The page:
COVID-19 vaccines for Wisconsin’s youngest bring relief and trepidation for families

'This is an emotional decision,' says one parent

A father holds his young son as he receives a shot in his leg.
Ted Lenoch holds his 15-month-old son, Remy, a he receives a COVID-19 vaccine Wednesday, June 22, 2022, at Fitchburg Family Pharmacy in Fitchburg, Wis. Angela Major/WPR

When Heidi Steier and her husband go to the grocery store, one of them goes inside, masked, to shop, while the other waits outside in the parking lot with their 13-month-old son, Micah. They want him to see other people around and get a sense of the hustle and bustle, but they’ve been very cautious to protect him from COVID-19.

“That has been a little of a sad part for us — he loves people,” she said. “When there are other people around, he just gets so excited, he’s like a little ham showing off.”

Steier is a microbiologist, so when she and her husband made decisions about how to keep Micah safe, they turned to the data. Steier said the information released by the Food and Drug Administration in approving vaccines for children under 5 made her comfortable getting Micah an appointment for his first dose on July 6.

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“When I was first vaccinated, when I was pregnant, that was a much harder decision because there was no data for pregnant women,” she said. “This felt like a much easier decision because there was data to look at.”

Still, she said, it can be hard to make only data-driven decisions when they involve the well-being of a tiny, fragile human.

“The night before I got my own vaccine, when I was pregnant, I sat crying on my bed, thinking, ‘Am I doing the right thing for my child?’” she said. “This is an emotional decision, too, it’s not just a logic science question either, so I totally get that people are hesitant.”

In Wisconsin, about 295,000 children under 5 are eligible to get a COVID-19 vaccine, according to the state Department of Heatlh Services, and 4,256 children ages 6 months to 5 years have received their first dose as of Friday.

Polling from before the vaccines were approved for the youngest children showed about 1 in 5 families with a child under age 5 were planning to get the vaccine right away, while the rest were more hesitant. When the Pfizer COVID-19 vaccine received emergency authorization for kids ages 5 to 11, some parents and guardians of older children also took a wait-and-see approach before vaccinating their kids.

One listener wrote in to Wisconsin Public Radio’s WHYsconsin saying his family is holding off on vaccines for now. His whole family had COVID-19 in January 2021.

“One parent saw long COVID symptoms onset seemingly after first (vaccine) dose in March (20)21,” he wrote. “Not taking the chance on further vaccinations until science can openly report side effects, critique results, give us balanced risk reward and assess without penalty.”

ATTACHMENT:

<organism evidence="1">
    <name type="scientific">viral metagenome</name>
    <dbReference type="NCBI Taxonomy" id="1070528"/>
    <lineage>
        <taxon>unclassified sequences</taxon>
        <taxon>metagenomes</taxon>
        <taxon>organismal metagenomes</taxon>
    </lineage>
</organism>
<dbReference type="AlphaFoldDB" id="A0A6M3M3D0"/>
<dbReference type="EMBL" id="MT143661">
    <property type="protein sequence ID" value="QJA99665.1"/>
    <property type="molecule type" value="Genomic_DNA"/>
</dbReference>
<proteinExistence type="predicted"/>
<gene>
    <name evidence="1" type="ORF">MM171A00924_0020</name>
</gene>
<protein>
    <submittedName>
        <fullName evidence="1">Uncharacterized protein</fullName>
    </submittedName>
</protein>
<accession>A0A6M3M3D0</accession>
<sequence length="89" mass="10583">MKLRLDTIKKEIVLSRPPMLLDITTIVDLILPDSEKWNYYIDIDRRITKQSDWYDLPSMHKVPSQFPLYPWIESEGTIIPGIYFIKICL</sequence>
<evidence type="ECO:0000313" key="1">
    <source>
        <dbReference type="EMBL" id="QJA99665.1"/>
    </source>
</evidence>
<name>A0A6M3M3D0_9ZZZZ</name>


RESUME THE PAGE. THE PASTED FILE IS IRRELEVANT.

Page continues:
Kevin Jordan and his wife Maria were excited to get their 3-year-old daughter, Nina, her first dose last week. She’s been at a small in-home day care during the pandemic, but they wanted her to be vaccinated before starting preschool next year.

“While most families have moved on, we were still taking a lot of precautions until literally last Friday when she got her first dose,” Jordan said. “I’m grateful for that group of parents that rallied together to support each other when maybe a lot of the world moved on already.”

Jordan, who works in clinical research, said he kept up with vaccine news and information through publications like Nature and PubMed, scientists and doctors he trusted on Twitter, and a Facebook group called Immunize Under 5. It helped the family hold the line on taking precautions when others around them eased up.

“A lot of family, even, and friends were requesting to get together — especially family. It seemed hard for them to understand practices of not going to restaurants and eating outside, testing, masks,” he said.

It’s a frustration that Steier experienced with Micah, as well.

“We ask family to either mask in public or maintain isolation but most family doesn’t really believe it’s necessary, they’re kind of in the ‘pandemic is over’ mindset, so we’ve had some battles with family that wants to see him,” she said. “Not having to have that kind of fear or concern, or the fear of like I have to police things so much with family interactions, is something I’m really looking forward to.”

With their science and medical backgrounds, both parents were also thinking about the long-term implications of COVID-19.

“It wasn’t the illness I was that worried about, I know the likelihood of him being fine and surviving was high … We were more concerned about the long-term implications, because that’s just the big unknown,” Steier said. “I would have a really hard time if I didn’t take precautions and then suddenly he got an immune disorder from COVID. Obviously, that could still happen, but at least now I can say I’ve done everything I possibly can to protect him.”

Jordan pointed to studies that have linked COVID-19 infections to long-term effects such as brain shrinkage and heart damage, as well as long COVID.

Nina, he said, took her first dose like a champ.

“She just looked away for a second, prick, the jab was done, and she looked at us like, ‘Oh, this is it?’” he said. “(She) put on an extra sticker that said, ‘I got my COVID vaccine’ and was pretty much all smiles.”

Now that she’s gotten her first dose, Jordan said he and his wife are starting to think about what they’ll be able to do when she’s fully vaccinated. This past January, they took a family trip to Montana, driving the whole way.

“It would be nice, probably early next year January, maybe go on that Montana trip again, but fly together,” he said. “It’s a little easier to fly for an hour and a half than the 18, 17 hours of driving.”

People can visit vaccine.gov or dial 211 to find a free COVID-19 vaccine.